Hanan Rashid has family members and friends who are gay. She sees how much people pick on them, calling them "queers" or making other disparaging remarks.
Rashid, a Tokay High senior, is vice president of the campus Gay-Straight Alliance, a student group designed to make students feel more comfortable on campus.
Rashid, who is straight, said she's aware of about 15 Tokay students who are gay. Alliance adviser Jamie Anaforian says she knows of at least 20.
Although she isn't familiar with Senate Bill 48, which will require school districts to include contributions in gay history in their social studies curriculum, Rashid likes the idea.
"It would be nice," she said. "The school needs to teach that they have feelings, too."
Rashid said she has a bisexual friend who sometimes walks up to her and starts crying over an insensitive remark she heard.
Rashid said her attitude toward gays is consistent with the Lady GaGa hit song "Born This Way."
"I'm beautiful in my way 'cause God makes no mistakes," the lyrics read. "I'm on the right track, baby. I was born this way. Don't hide yourself in regret. Just love yourself and you're set. I'm on the right track, baby. I was born this way."
Rashid said she learned about homosexuality when she was in the sixth grade, when her sister's best friend opened up.
"My first reaction was, 'Oh, that's nasty,'" she said. "Then I saw that they go through hell."
Anaforian, a history and psychology teacher at Tokay, where she's served for 20 years, says she supports the Gay-Straight Alliance goals.
"I support the right of students being safe in being who they are," Anaforian said. "We're not teaching anything."
Some girls can be seen holding hands on campus, but open displays of affection seem to be limited to girls, Anaforian said.
"I know about three girl couples at the junior-senior prom who held hands," she said.
Gay students, or those who wonder if they're gay, have come to Anaforian just to talk. Many still hide it, while others are open about it.
Some students wonder about their sexual preference in the same way teenagers wonder about other facets of their lives, Anaforian said. Some don't know if they're straight or gay, just like they don't know if they're a Republican or Democrat, she said.
A dozen students showed up to Tokay's first afterschool alliance meeting recently. During the last school year, there were usually 20 attending meetings, Anaforian said. About half the attendees were gay. The straight ones came because they had a friend or a family member who was gay.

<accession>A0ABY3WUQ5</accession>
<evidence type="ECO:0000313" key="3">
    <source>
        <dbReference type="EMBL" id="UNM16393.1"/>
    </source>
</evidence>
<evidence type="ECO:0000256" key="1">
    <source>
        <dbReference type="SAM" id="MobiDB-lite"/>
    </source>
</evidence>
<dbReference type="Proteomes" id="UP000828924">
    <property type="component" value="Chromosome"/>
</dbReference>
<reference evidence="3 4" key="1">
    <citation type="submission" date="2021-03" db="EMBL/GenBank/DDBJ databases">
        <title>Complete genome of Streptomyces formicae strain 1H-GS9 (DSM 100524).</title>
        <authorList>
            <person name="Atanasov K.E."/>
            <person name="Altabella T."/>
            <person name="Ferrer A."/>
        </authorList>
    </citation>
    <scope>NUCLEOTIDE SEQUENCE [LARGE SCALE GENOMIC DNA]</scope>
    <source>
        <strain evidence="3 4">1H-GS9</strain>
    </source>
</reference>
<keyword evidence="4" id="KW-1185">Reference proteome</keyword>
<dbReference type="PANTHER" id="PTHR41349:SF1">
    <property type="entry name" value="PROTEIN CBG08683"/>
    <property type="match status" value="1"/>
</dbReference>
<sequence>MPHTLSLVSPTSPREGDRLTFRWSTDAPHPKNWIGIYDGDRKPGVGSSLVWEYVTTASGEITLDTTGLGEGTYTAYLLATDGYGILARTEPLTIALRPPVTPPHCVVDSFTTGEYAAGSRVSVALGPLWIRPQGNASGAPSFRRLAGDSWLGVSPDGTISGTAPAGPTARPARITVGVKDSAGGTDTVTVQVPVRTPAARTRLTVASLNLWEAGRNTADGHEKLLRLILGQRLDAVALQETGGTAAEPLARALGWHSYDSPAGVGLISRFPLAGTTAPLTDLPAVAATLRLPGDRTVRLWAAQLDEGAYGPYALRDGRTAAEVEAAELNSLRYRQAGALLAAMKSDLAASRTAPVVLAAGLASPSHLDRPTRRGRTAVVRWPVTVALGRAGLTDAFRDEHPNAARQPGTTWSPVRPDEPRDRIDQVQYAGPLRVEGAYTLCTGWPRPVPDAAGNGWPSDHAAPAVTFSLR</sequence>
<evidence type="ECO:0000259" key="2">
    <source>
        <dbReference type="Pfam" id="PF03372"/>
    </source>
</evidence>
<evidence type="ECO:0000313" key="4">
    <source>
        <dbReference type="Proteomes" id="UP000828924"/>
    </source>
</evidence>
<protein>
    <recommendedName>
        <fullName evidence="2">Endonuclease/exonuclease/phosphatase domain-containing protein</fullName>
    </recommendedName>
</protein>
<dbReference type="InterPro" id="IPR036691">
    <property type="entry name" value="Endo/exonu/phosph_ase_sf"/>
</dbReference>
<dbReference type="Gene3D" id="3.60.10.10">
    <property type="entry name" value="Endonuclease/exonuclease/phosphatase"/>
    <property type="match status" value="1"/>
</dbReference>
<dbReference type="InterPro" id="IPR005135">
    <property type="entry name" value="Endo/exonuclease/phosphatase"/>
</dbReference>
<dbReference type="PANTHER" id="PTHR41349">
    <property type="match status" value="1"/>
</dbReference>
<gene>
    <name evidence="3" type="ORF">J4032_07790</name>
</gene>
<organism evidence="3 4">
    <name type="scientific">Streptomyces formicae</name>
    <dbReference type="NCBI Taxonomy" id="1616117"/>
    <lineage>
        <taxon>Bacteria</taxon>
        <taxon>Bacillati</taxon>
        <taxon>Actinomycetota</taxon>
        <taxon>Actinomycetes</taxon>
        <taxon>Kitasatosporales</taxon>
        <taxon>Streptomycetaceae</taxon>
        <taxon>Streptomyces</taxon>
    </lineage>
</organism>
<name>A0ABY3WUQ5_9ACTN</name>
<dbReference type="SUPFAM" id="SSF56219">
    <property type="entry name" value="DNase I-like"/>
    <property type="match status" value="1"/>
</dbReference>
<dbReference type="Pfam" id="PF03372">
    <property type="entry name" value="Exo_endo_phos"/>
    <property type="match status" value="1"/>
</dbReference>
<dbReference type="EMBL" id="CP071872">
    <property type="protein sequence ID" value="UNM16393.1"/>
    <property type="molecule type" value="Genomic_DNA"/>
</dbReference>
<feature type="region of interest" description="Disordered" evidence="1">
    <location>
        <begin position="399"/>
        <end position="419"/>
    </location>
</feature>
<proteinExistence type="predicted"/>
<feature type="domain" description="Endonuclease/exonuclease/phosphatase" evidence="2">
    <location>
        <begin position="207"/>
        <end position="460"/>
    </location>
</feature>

"It doesn't mean we're teaching it or encouraging it, but we're not discouraging it," Anaforian said. "I don't recruit anybody."
Rashid says that freshmen find the idea of homosexuality rather confusing. Last year, a couple of students in the Gay-Straight Alliance began the school year thinking they were straight, only to discover by the end of the year that they weren't, she said.
Some 30 students participated in Tokay's Pride Week in April, Anaforian said. One day, they had a rainbow dress-up day to support gay pride. Pride week emphasized gays, but it focused more on tolerance among all students, she said.
Students designed a T-shirt with a quotation from the late San Francisco gay activist Harvey Milk, which was sold as a fundraiser during Pride Week. About 30 students bought the shirts.
The T-shirt reads, "All young people, regardless of sexual orientation or identity, deserve a safe and supportive environment in which to achieve their full potential."
"I want to make this a fun club," Rashid said. "We really want to go to Frisco for the Gay Pride Parade."
The only problems with such a trip are whether students can raise enough money to attend the parade, and that the parade takes place in late June, when school is out for the summer, she said.
In Lodi, some residents cite the Bible in declaring homosexuality a mortal sin in God's eyes. It's no different among Muslims, said Rashid, a Muslim with Palestinian heritage.
"I've met some Muslims who are gay, and they have to hide it from their parents," Rashid said.
In some cases, Muslim parents will disown their children if they find out they're gay, Rashid added.
Lodi High has had a Gay-Straight Alliance chapter in the past, but it depends on the level of interest in a given year. This year, there is no such club on campus. Galt High has a chapter this year.
Contact reporter Ross Farrow at firstname.lastname@example.org.